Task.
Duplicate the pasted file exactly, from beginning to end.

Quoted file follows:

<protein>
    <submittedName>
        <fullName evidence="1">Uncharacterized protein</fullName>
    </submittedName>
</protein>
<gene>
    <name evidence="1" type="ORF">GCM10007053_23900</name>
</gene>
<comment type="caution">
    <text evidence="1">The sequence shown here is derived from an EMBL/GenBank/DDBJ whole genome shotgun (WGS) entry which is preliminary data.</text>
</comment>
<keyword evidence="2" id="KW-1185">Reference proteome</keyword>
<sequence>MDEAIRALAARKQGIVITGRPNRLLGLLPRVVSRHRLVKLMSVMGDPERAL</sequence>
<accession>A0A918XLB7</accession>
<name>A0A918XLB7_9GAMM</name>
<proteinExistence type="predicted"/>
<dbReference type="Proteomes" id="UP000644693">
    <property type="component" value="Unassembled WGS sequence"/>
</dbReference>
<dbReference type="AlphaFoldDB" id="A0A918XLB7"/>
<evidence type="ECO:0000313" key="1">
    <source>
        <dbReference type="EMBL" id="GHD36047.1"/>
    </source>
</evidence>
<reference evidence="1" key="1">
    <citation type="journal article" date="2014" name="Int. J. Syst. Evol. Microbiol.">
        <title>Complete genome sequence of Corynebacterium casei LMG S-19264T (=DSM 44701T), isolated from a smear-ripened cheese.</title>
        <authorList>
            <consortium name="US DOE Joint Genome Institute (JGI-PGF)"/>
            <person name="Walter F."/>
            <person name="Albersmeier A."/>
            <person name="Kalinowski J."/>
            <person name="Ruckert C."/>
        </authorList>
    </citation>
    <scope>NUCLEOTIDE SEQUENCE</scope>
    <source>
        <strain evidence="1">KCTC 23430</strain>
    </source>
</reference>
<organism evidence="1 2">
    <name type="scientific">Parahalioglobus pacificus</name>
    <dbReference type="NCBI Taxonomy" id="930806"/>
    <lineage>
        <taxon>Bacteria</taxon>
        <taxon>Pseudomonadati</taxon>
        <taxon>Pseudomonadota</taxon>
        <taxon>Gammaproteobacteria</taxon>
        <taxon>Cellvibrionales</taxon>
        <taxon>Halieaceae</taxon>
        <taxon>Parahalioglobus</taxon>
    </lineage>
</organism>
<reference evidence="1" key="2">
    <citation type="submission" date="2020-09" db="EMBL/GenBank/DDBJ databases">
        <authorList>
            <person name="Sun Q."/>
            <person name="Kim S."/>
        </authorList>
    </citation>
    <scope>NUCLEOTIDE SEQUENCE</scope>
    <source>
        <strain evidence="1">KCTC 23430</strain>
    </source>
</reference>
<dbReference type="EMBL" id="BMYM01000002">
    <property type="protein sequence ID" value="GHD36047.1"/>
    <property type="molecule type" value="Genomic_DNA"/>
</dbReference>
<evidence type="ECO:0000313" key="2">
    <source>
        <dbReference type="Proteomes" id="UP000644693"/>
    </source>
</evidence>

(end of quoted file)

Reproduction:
<protein>
    <submittedName>
        <fullName evidence="1">Uncharacterized protein</fullName>
    </submittedName>
</protein>
<gene>
    <name evidence="1" type="ORF">GCM10007053_23900</name>
</gene>
<comment type="caution">
    <text evidence="1">The sequence shown here is derived from an EMBL/GenBank/DDBJ whole genome shotgun (WGS) entry which is preliminary data.</text>
</comment>
<keyword evidence="2" id="KW-1185">Reference proteome</keyword>
<sequence>MDEAIRALAARKQGIVITGRPNRLLGLLPRVVSRHRLVKLMSVMGDPERAL</sequence>
<accession>A0A918XLB7</accession>
<name>A0A918XLB7_9GAMM</name>
<proteinExistence type="predicted"/>
<dbReference type="Proteomes" id="UP000644693">
    <property type="component" value="Unassembled WGS sequence"/>
</dbReference>
<dbReference type="AlphaFoldDB" id="A0A918XLB7"/>
<evidence type="ECO:0000313" key="1">
    <source>
        <dbReference type="EMBL" id="GHD36047.1"/>
    </source>
</evidence>
<reference evidence="1" key="1">
    <citation type="journal article" date="2014" name="Int. J. Syst. Evol. Microbiol.">
        <title>Complete genome sequence of Corynebacterium casei LMG S-19264T (=DSM 44701T), isolated from a smear-ripened cheese.</title>
        <authorList>
            <consortium name="US DOE Joint Genome Institute (JGI-PGF)"/>
            <person name="Walter F."/>
            <person name="Albersmeier A."/>
            <person name="Kalinowski J."/>
            <person name="Ruckert C."/>
        </authorList>
    </citation>
    <scope>NUCLEOTIDE SEQUENCE</scope>
    <source>
        <strain evidence="1">KCTC 23430</strain>
    </source>
</reference>
<organism evidence="1 2">
    <name type="scientific">Parahalioglobus pacificus</name>
    <dbReference type="NCBI Taxonomy" id="930806"/>
    <lineage>
        <taxon>Bacteria</taxon>
        <taxon>Pseudomonadati</taxon>
        <taxon>Pseudomonadota</taxon>
        <taxon>Gammaproteobacteria</taxon>
        <taxon>Cellvibrionales</taxon>
        <taxon>Halieaceae</taxon>
        <taxon>Parahalioglobus</taxon>
    </lineage>
</organism>
<reference evidence="1" key="2">
    <citation type="submission" date="2020-09" db="EMBL/GenBank/DDBJ databases">
        <authorList>
            <person name="Sun Q."/>
            <person name="Kim S."/>
        </authorList>
    </citation>
    <scope>NUCLEOTIDE SEQUENCE</scope>
    <source>
        <strain evidence="1">KCTC 23430</strain>
    </source>
</reference>
<dbReference type="EMBL" id="BMYM01000002">
    <property type="protein sequence ID" value="GHD36047.1"/>
    <property type="molecule type" value="Genomic_DNA"/>
</dbReference>
<evidence type="ECO:0000313" key="2">
    <source>
        <dbReference type="Proteomes" id="UP000644693"/>
    </source>
</evidence>